Which Side Are You On?

Brother Causticus recalls with a certain asperity an occurrence some years back he finds illustrative of the current unpleasantness within the Episcopal Church. It was an occasion of faculty labor unrest at an institution of higher learning. BC disremembers the proximate cause of discontent, but a noontime rally was called where learned speaker after learned speaker thunderously decried the depredations of the trustees, administrators, and other forces of darkness. BC joined a dubious knot of fellow undergraduates standing on the fringes of the conclave hoping our presence might be interpreted as support by those who would be shortly issuing our grades for the rapidly waning academic term.

The capstone to this fol de rol was the ascension to the platform of an associate sociology professor toting a banjo. Dripping as he still was with the dew of innocence, Brother Causticus did not fully perceive this as the incipient threat it surely was. Adjusting the microphone with a desultory clunk, the Appalachian-aping pedagogue launched into a spirited (by which BC means loud and rather off-key) rendition of the old union ballad "Which Side Are You On?"

As the erstwhile molder of minds intoned line after line, to the great approbation of his peers, recounting the desperate struggle of Harlan County hard rock miners offering up actual blood in their fight against a monstrously unjust lot, a tremulous little titter began to develop within our clump of young scholars. BC could feel the eyes of his roommate, a noted campus wit, boring into the back of his neck and knew that, should BC turn to meet his gaze, the jig, as they say, would be up.

Manifesting as adequate a poker face as he could, BC solemnly withdrew with his roommate to the confines of their dormitory where, behind closed doors, they practically wet themselves with amusement. While BC is not unsympathetic to the very real frustration of attempting to coax out even modest facility with the language from the disinterested denizens of bonehead English, the conflation of the lot of the public university professor with that of a laborer doing dirty, dangerous work a mile underground for starvation wages and headed almost certainly to an early, dingy death was, in a word, preposterous and more than a bit presumptuous.

With this most instructive incident in mind, let us turn our focus on the various factions struggling for control within the Episcopal Church and their collective id as expressed through the Anglican blogosphere. Largely well-educated, largely well-fed -- yes, BC has seen many of you in person and in photographs -- and largely comfortable in life, each warrior of words imagines himself the embodiment of the Church Militant engaged in mortal combat with the Father of Lies -- whether he be found in the fundagelical machinations of schismatic hatemongers funded from the deep and shadowy pockets of neoconservative billionaires or in the limp heresy of ineffectual do-gooders in sensible shoes passing resolutions in support of homosexuals and other terrorists at the annual assembly of the National Council of Churches.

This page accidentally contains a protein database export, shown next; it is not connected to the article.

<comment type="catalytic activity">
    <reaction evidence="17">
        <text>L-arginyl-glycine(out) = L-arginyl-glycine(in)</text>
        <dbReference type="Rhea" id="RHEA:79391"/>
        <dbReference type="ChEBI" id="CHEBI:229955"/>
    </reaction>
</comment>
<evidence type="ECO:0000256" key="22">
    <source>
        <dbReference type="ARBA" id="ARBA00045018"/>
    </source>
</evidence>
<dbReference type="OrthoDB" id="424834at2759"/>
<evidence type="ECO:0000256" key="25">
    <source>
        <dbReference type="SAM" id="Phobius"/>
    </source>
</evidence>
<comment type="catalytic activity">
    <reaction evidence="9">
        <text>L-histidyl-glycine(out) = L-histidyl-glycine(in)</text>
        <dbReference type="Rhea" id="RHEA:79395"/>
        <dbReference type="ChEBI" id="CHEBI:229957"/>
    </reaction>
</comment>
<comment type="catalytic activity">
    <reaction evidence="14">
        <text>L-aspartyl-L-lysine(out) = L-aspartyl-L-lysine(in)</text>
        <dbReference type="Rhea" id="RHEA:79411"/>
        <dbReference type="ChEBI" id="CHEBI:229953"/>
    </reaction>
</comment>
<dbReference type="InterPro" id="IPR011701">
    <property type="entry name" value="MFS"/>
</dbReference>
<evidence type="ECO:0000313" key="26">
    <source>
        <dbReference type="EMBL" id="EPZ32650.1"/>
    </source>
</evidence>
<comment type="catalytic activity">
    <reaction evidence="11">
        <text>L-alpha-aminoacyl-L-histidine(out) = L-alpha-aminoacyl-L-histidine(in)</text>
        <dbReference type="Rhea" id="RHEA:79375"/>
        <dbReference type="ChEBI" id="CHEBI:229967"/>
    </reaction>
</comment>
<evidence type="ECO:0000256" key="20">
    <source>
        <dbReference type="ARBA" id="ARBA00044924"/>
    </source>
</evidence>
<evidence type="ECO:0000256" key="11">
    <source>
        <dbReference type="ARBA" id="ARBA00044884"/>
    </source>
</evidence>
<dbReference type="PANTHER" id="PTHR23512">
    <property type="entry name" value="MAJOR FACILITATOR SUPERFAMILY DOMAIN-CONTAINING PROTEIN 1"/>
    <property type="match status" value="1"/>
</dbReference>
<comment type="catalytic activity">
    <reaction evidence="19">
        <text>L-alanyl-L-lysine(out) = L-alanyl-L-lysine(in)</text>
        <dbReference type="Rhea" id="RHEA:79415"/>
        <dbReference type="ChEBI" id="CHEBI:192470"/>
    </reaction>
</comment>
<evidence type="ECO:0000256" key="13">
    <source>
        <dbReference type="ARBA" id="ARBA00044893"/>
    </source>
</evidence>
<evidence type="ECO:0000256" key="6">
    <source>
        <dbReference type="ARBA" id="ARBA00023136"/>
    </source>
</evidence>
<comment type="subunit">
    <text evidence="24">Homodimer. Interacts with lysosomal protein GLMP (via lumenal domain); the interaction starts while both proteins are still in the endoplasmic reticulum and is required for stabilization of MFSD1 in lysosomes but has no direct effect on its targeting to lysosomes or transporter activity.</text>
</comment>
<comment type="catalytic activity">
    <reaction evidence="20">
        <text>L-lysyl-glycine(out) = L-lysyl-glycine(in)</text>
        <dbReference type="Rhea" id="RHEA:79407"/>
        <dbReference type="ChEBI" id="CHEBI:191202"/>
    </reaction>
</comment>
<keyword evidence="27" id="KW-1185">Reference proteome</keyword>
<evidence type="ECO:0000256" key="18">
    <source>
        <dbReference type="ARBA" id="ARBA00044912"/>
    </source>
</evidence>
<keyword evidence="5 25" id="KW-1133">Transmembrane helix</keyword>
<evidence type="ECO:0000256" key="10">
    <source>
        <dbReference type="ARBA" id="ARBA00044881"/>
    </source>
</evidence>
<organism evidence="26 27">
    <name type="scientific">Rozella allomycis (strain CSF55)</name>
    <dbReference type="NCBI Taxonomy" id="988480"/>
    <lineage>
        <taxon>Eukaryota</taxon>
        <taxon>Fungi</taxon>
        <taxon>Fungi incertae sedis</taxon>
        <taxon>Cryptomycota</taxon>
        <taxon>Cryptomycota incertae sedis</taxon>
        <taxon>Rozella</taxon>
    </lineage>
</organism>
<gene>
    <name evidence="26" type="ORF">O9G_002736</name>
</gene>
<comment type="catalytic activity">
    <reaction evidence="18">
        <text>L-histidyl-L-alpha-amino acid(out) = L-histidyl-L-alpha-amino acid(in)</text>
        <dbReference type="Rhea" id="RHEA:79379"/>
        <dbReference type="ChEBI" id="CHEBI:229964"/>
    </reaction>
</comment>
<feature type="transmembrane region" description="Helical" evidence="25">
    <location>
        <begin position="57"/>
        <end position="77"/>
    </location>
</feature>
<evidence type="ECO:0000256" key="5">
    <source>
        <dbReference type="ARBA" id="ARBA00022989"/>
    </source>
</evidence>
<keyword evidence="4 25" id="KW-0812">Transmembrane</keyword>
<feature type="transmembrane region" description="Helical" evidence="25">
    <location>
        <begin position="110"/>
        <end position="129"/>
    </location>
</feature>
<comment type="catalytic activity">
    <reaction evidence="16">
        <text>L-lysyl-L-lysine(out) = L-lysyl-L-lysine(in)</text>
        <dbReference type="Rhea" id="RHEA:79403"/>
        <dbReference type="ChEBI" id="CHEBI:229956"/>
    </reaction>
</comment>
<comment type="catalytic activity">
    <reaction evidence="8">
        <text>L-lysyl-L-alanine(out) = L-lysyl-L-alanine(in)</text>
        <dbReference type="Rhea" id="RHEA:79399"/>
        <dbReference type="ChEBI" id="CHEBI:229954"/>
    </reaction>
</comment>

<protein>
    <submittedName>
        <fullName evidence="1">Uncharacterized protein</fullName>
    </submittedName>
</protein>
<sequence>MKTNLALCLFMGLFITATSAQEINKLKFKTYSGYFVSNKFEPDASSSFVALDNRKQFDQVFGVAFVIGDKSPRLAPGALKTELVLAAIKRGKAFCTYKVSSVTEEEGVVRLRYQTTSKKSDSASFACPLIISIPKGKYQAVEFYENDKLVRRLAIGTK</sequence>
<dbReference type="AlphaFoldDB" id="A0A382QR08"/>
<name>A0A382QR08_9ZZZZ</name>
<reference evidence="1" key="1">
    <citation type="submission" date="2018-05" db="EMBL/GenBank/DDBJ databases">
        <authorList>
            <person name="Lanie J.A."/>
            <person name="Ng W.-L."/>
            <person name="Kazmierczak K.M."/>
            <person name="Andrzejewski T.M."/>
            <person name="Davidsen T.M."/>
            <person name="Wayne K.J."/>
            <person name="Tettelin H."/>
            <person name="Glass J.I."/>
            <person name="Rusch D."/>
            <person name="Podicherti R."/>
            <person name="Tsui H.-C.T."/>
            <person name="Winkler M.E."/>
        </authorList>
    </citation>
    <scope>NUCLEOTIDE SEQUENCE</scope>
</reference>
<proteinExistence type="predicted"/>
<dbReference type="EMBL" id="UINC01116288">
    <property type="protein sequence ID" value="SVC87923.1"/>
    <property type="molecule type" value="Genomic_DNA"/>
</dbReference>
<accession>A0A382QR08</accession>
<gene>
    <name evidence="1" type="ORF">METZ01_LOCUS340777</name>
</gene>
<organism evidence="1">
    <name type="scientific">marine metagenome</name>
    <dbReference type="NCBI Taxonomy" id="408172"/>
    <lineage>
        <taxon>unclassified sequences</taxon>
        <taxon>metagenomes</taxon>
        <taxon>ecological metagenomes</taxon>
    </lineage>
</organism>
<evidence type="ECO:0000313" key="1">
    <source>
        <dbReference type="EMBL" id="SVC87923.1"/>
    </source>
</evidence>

As the battle is thusly joined, Brother Causticus is often asked, "Which side are you on?" To which he can only reply that he is firmly on the side of the adults.

The noted public intellectual P.J. O'Rourke once observed, "Polarization is the crack cocaine of politics. One hit and you want another." The various parties in the current Episcopal contretemps and their extrusions into the Anglican blogosphere occupy a veritable crack house of polarization. A well-appointed and tastefully furnished crack house in the right sort of neighborhood, of course, but a den of junkies nonetheless.

When BC speaks of "the adults," he is referring to those who never picked up this particular pipe or, barring that, have put it down and logged a decent interval of industrious sobriety. The adults of BC's acquaintance are faithfully serving their Lord in small, mundane ways: patiently listening to that dotty old dear at the church supper go on about her cats, taking the blind neighbor to Divine Services, helping a Sunday School child build a popsicle stick Jerusalem, rising early to tidy the church before an unexpected funeral, praying with an anxious mother in the hospital emergency room, or trying to see the best in those with whom they might disagree.

When the thundering warriors of words are done with whatever they are doing with our Church, the adults will remain -- as they always do schism after schism -- quietly seeking and serving Christ in their neighbor and walking humbly with their God.

Brother Causticus will in these pages wield the mighty Rod of Reproof where it is warranted. Fear the Rod of Reproof, Anglican crackheads of the blogosphere! At times, BC will unfortunately appear to be cut from the same cloth as those bearing the brunt of his chastisement. But Brother Causticus gives you his most solemn word that he will never forget the adults and, despite his own splenetic inclinations, do his best to be one himself.